11. The sensor according to claim 9 wherein the coils are in opposite sensing configurations so as to cancel uniform magnetic fields.

12. The sensor according to claim 9 wherein the magnetic zones reside on portions of the shaft which have gone through substantially identical forming, heat-treating, machining, and magnetizing processes.

13. In combination: a shaft; and a sensor for measuring two relatively equal and opposite magnetic fields emanating from adjacent magnetic zones on the shaft, the sensor comprising: two coil pairs held in spaced relation to the shaft and in a dual cross-axial sensor arrangement, a first one of the coil pairs being disposed 180-degrees from a second one of the coil pair,

14. The sensor according to claim 13 wherein the two coil pairs have separate outputs.

15. The sensor according to claim 13 further comprising means for mathematically averaging the outputs.

Description:

CROSS-REFERENCE TO RELATED APPLICATIONS

[0001] This application claims the benefit of U.S. patent application Ser. No. 10/193,754, filed on Jul. 11, 2002, the description of which is incorporated herein by reference.

BACKGROUND OF INVENTION

[0002] 1. Field of the Invention

[0003] This invention relates in general to measuring and testing and more particularly relates to an apparatus for measuring magnetic fields. Most particularly, the invention relates to a sensor for measuring divergent magnetic fields emanating from a magnetoelastic shaft.

[0004] 2. Description of the Prior Art

[0005] Sensors for measuring divergent magnetic fields emanating from a magnetoelastic shaft are well known. Such sensors are commonly comprised of four sensor pick-ups. Two pick-ups are provided in two magnetic zones. All four pick-ups are required to obtain necessary rotational variation levels and a common mode rejection of uniform magnetic fields, such as the earth's magnetic field.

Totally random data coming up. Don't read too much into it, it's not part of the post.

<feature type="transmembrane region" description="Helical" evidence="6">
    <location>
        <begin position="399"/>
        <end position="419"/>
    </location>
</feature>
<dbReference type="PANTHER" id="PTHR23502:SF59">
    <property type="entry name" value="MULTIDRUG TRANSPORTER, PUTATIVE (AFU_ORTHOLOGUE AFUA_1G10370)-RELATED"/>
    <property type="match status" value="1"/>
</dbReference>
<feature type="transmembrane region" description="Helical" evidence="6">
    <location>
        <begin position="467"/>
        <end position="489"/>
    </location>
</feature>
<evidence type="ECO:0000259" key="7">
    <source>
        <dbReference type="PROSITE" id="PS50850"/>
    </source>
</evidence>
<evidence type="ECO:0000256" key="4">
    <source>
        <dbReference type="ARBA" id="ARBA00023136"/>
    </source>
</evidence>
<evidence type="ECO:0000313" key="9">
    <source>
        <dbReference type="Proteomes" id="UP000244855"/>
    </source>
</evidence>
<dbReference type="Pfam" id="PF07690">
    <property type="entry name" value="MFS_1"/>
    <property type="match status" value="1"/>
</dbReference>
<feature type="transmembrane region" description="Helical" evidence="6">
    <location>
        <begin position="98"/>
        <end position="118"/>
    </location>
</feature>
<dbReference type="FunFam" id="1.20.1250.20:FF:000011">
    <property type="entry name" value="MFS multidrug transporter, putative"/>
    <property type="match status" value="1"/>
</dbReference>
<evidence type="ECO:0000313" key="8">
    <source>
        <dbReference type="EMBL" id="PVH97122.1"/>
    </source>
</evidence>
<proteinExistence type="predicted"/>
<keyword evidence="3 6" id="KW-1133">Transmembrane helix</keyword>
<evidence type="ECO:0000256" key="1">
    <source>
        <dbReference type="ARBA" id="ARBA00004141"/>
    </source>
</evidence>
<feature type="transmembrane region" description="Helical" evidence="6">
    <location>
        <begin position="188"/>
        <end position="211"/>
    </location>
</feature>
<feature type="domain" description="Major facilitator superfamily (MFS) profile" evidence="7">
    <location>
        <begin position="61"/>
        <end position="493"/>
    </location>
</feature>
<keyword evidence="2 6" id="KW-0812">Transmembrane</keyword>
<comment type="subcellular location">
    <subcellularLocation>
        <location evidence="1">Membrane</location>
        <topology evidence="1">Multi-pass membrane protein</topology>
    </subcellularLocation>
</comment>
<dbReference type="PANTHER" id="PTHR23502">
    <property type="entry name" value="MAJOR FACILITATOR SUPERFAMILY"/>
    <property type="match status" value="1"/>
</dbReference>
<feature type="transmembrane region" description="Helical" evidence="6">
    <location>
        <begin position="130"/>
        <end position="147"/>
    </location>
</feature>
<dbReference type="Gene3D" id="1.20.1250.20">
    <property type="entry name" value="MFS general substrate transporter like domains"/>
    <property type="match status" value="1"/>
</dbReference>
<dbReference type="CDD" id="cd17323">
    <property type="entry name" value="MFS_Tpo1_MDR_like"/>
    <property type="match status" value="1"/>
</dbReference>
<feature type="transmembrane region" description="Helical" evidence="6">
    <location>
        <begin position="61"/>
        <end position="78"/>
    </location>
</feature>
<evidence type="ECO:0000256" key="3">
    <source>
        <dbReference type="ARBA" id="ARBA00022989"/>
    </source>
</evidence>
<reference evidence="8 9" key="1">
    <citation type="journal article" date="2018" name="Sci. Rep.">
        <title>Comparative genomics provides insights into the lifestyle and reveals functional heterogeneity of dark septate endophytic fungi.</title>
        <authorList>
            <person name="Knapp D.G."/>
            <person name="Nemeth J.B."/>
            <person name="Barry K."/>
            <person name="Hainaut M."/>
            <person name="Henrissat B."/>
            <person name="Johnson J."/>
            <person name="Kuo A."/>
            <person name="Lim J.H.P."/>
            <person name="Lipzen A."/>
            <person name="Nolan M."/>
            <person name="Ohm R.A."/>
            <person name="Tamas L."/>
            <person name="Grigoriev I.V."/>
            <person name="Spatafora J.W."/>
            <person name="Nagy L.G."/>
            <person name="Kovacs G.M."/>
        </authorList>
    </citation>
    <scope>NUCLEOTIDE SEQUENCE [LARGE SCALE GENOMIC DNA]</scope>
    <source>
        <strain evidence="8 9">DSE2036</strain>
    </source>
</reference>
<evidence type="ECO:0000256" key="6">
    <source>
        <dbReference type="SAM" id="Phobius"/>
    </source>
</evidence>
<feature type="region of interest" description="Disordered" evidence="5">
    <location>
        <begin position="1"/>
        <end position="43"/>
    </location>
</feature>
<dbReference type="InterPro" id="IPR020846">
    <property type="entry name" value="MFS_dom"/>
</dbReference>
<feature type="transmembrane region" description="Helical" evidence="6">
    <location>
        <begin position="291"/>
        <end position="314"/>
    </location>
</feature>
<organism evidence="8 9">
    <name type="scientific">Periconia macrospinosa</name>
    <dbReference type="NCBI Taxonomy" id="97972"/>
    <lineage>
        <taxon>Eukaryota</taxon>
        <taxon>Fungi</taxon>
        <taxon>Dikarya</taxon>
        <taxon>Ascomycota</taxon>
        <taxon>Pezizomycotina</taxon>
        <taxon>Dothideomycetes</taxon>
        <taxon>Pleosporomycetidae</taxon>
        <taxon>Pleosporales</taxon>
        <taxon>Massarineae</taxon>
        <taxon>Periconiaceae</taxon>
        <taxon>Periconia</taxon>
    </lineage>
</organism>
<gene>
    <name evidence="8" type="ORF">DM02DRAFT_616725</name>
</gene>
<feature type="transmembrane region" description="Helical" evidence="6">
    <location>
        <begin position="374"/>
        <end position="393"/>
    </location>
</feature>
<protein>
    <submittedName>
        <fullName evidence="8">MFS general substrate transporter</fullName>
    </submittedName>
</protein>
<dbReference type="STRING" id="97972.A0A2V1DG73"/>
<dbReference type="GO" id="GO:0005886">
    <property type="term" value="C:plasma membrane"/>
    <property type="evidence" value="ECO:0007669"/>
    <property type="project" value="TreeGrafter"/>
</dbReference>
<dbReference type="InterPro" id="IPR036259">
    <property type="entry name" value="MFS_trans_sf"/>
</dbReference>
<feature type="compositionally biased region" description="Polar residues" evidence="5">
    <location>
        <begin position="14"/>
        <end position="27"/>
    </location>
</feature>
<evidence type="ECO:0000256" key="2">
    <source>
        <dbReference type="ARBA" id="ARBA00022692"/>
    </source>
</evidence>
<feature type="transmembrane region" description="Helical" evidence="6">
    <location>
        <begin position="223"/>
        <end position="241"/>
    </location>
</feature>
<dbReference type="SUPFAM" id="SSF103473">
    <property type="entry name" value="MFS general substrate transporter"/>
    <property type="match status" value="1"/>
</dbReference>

[0006] What is needed is a sensor that reduces the number of sensor pick-ups required, which, in turn, reduces cost and complexity of the sensor.

SUMMARY OF INVENTION

[0007] Generally speaking, the present invention is directed towards a sensor that meets the foregoing needs. The sensor measures divergent magnetic fields emanating from a rotatable magnetoelastic shaft without directly contacting the shaft. The sensor comprises diametrically opposed sensing elements held in spaced relation to the shaft. Each sensing element is adjacent a corresponding one of the magnetic zones and on opposite sides of the shaft so as to create a cross-axial sensor arrangement.

[0008] Various objects and advantages of this invention will become apparent to those skilled in the art from the following detailed description of the preferred embodiment, when read in light of the accompanying drawings.

BRIEF DESCRIPTION OF DRAWINGS

[0009] FIG. 1 is a diagrammatic representation of a dual axial sensor for measuring divergent magnetic fields emanating from a magnetoelastic shaft.